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Overcome challenges in screening for ovarian cancer
Medscape (Free login required)
Authors of a study involving 39,337 women who enrolled in the University of Kentucky Ovarian Cancer Screening Program concluded that low-risk patients can probably be safely followed with serial ultrasounds; and if there is an increase in size or complexity of the mass or if new clinical symptoms develop, surgery can be performed to establish the correct diagnosis. High-risk patients should undergo surgical evaluation when suspicion is raised based on imaging studies or clinical symptoms. The management of intermediate-risk patients remains difficult. In their case, serial ultrasounds with close follow-up and a low threshold for surgery could be recommended.
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PRACTICE


SGO issues top 5 Choosing Wisely recommendations
HealthDay via Medical Xpress
The top five gynecologic oncology-related issues that physicians and patients should question have been released by the Society of Gynecologic Oncology as part of the Choosing Wisely campaign. A "Cost of Care" workgroup reviewed the literature to identify areas of overutilization or unproven clinical benefits, as well as areas of underutilization in relation to evidence-based guidelines. The data were evaluated and a list of five topics were agreed upon by the clinical practice committee and the SGO Board of Directors.
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No advantage with asymptomatic screening for ovarian cancer
Clinical Oncology News
Screening of asymptomatic women for ovarian cancer may cause more harm than good. A recent study determined that screening results in unnecessary surgery and that no advantage to early diagnosis was found. Substantial patient anxiety is associated with false-positive screening results, the authors noted.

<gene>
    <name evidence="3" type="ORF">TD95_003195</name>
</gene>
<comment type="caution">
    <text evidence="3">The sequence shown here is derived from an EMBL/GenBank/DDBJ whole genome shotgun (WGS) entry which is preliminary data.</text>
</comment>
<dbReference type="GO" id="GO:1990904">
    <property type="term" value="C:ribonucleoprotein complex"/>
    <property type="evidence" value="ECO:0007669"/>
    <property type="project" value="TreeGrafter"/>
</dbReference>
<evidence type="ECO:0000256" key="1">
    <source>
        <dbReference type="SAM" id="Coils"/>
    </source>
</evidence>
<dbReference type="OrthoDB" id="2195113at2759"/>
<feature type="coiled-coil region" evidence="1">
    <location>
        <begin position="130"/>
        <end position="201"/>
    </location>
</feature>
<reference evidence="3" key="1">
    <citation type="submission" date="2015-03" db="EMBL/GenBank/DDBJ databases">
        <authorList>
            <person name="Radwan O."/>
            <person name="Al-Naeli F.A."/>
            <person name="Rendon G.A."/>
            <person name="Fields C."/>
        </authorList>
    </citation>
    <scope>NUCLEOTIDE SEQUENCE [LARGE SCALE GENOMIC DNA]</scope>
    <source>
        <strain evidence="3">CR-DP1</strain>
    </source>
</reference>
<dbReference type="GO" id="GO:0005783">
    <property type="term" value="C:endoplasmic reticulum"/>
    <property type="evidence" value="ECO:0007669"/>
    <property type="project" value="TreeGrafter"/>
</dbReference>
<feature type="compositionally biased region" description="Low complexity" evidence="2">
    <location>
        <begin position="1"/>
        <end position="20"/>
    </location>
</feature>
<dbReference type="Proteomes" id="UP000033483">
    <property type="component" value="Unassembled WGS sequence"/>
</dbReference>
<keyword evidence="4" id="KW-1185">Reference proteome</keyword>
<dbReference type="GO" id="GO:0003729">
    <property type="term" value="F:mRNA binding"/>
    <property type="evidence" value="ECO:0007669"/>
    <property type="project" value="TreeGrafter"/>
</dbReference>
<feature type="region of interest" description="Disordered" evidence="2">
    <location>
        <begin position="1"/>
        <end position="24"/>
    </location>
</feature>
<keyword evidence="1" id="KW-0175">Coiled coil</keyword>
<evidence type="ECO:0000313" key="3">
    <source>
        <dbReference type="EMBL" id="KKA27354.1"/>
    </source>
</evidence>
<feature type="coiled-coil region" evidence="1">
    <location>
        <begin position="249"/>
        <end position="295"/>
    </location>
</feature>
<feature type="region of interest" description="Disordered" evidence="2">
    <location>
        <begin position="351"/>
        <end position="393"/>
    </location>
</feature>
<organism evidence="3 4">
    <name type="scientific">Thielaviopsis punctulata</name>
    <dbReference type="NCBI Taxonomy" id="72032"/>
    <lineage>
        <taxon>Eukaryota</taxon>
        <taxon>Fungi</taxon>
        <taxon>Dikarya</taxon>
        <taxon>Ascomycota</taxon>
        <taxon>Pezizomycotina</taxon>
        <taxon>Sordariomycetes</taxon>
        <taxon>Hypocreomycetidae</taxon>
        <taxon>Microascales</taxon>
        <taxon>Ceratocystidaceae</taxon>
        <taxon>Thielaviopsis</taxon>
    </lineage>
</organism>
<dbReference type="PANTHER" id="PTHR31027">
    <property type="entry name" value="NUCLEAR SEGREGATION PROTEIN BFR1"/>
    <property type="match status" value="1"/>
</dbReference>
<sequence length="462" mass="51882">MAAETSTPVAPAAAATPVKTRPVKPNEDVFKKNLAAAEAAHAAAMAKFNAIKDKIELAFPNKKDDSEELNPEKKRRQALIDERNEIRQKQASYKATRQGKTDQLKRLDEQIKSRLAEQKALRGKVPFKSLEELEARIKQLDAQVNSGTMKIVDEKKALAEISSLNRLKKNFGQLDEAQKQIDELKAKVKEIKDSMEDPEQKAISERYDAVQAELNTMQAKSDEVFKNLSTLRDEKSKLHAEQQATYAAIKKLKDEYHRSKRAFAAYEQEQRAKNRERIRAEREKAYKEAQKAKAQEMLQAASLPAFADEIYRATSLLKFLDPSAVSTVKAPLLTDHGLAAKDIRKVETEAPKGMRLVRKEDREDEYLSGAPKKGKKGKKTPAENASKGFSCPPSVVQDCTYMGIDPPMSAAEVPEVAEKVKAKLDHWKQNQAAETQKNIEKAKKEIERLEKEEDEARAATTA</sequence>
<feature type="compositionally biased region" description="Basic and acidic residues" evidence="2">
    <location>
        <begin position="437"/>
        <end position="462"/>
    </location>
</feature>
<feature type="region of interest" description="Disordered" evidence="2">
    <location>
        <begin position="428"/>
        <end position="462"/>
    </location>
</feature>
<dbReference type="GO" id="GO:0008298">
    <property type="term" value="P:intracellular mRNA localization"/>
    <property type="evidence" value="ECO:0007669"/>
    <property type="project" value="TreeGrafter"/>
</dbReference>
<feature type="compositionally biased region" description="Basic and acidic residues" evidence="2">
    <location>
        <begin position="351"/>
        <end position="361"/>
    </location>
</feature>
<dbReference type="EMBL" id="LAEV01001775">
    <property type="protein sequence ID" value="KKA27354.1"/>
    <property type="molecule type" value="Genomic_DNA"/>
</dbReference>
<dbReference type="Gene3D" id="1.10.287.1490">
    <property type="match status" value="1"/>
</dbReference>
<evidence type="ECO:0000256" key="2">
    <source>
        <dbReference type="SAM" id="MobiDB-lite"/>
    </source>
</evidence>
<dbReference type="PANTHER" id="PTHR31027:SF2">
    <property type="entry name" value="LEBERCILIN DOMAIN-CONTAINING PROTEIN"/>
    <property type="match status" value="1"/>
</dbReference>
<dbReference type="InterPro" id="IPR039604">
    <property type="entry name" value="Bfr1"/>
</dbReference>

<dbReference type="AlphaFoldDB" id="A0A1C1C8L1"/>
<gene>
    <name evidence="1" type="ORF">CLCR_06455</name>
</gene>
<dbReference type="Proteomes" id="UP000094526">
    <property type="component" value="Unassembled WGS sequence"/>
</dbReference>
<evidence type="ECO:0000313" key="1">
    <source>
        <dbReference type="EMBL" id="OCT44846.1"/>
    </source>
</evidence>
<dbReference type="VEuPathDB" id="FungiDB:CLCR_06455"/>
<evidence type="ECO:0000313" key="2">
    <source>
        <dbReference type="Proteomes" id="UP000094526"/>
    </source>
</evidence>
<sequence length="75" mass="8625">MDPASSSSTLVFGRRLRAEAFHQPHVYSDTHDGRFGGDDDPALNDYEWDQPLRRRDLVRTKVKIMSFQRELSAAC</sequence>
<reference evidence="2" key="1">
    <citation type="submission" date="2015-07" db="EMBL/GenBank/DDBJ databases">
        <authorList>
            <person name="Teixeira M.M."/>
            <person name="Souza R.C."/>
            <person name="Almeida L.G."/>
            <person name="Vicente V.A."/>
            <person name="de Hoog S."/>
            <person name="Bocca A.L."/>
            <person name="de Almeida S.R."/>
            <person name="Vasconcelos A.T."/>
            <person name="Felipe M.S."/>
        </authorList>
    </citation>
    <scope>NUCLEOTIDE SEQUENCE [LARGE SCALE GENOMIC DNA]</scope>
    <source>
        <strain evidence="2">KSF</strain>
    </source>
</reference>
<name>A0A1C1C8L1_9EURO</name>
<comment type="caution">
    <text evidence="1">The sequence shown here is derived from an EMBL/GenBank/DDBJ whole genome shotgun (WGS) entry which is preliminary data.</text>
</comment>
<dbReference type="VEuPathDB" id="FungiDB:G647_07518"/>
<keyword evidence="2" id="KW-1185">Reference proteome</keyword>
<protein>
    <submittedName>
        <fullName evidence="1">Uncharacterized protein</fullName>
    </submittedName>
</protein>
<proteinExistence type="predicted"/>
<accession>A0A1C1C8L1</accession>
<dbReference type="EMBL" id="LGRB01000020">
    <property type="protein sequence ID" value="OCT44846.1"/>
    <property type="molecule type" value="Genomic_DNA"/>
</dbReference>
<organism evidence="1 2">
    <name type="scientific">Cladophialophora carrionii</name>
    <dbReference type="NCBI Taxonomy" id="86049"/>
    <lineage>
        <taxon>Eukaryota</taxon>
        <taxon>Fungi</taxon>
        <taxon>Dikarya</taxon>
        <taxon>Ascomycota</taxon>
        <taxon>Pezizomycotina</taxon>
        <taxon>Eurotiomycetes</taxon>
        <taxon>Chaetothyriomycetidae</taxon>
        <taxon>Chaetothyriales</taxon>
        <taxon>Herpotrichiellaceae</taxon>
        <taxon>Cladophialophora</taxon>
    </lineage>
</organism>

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HPV


Doctors slow to embrace recommended HPV testing
NPR
For decades the annual Pap test was women's chief protection against cervical cancer. That all changed when a test for human papillomavirus, the cause of most cervical cancer, was approved in 2003. With the HPV test, women don't need to get Pap tests as often. But that message hasn't gotten through to many doctors.
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2 Wisconsin sisters claim a cervical cancer vaccine caused ovaries to function improperly
The Washington Post
Two Wisconsin sisters have filed a federal claim, saying they believe a cervical cancer vaccine caused their ovaries to stop producing eggs. Madelyne Meylor, 20, and Olivia Meylor, 19, both of Mount Horeb, claim their condition came from the Gardasil vaccine for the human papillomavirus, or HPV. Their attorney, Mark Krueger, told the newspaper it is the first allegation of its kind to reach a hearing through the National Vaccine Injury Compensation Program, a special court established to evaluate claims of harm from vaccines.
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GENETICS


PARP inhibitor shows promise in treatment of breast, ovarian cancers
Healio
The novel PARP inhibitor BMN 673 improved response in patients with BRCA-related breast and ovarian cancers, according to study results presented at the International Conference on Molecular Targets and Cancer Therapeutics.
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PREVENTION


Experts: Vitamins don't prevent heart disease or cancer
NBCNEWS.com
There's not much evidence that vitamins can prevent heart disease or cancer — the two leading killers of Americans, experts said Monday. Even though half the U.S. population pops vitamins in the belief they can help people live longer, healthier lives, a very extensive look at the studies that have been done show it may be a waste of time when it comes to preventing the diseases most likely to kill you.
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HEALTH POLICY


Despite health law, uninsured rely on prevention care patchwork
NPR
The federal health law gave a huge boost to insurance coverage for preventive care, mandating that nearly all health plans provide cancer screenings, checkups and, more controversially, contraceptives to people without an extra charge. But those requirements won't help the 30 million or so people who are expected to remain uninsured despite the law. They will still lean on a patchwork of prevention services whose federal and state funding are anything but certain.
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Women's Cancer News
Colby Horton, Vice President of Publishing, 469.420.2601
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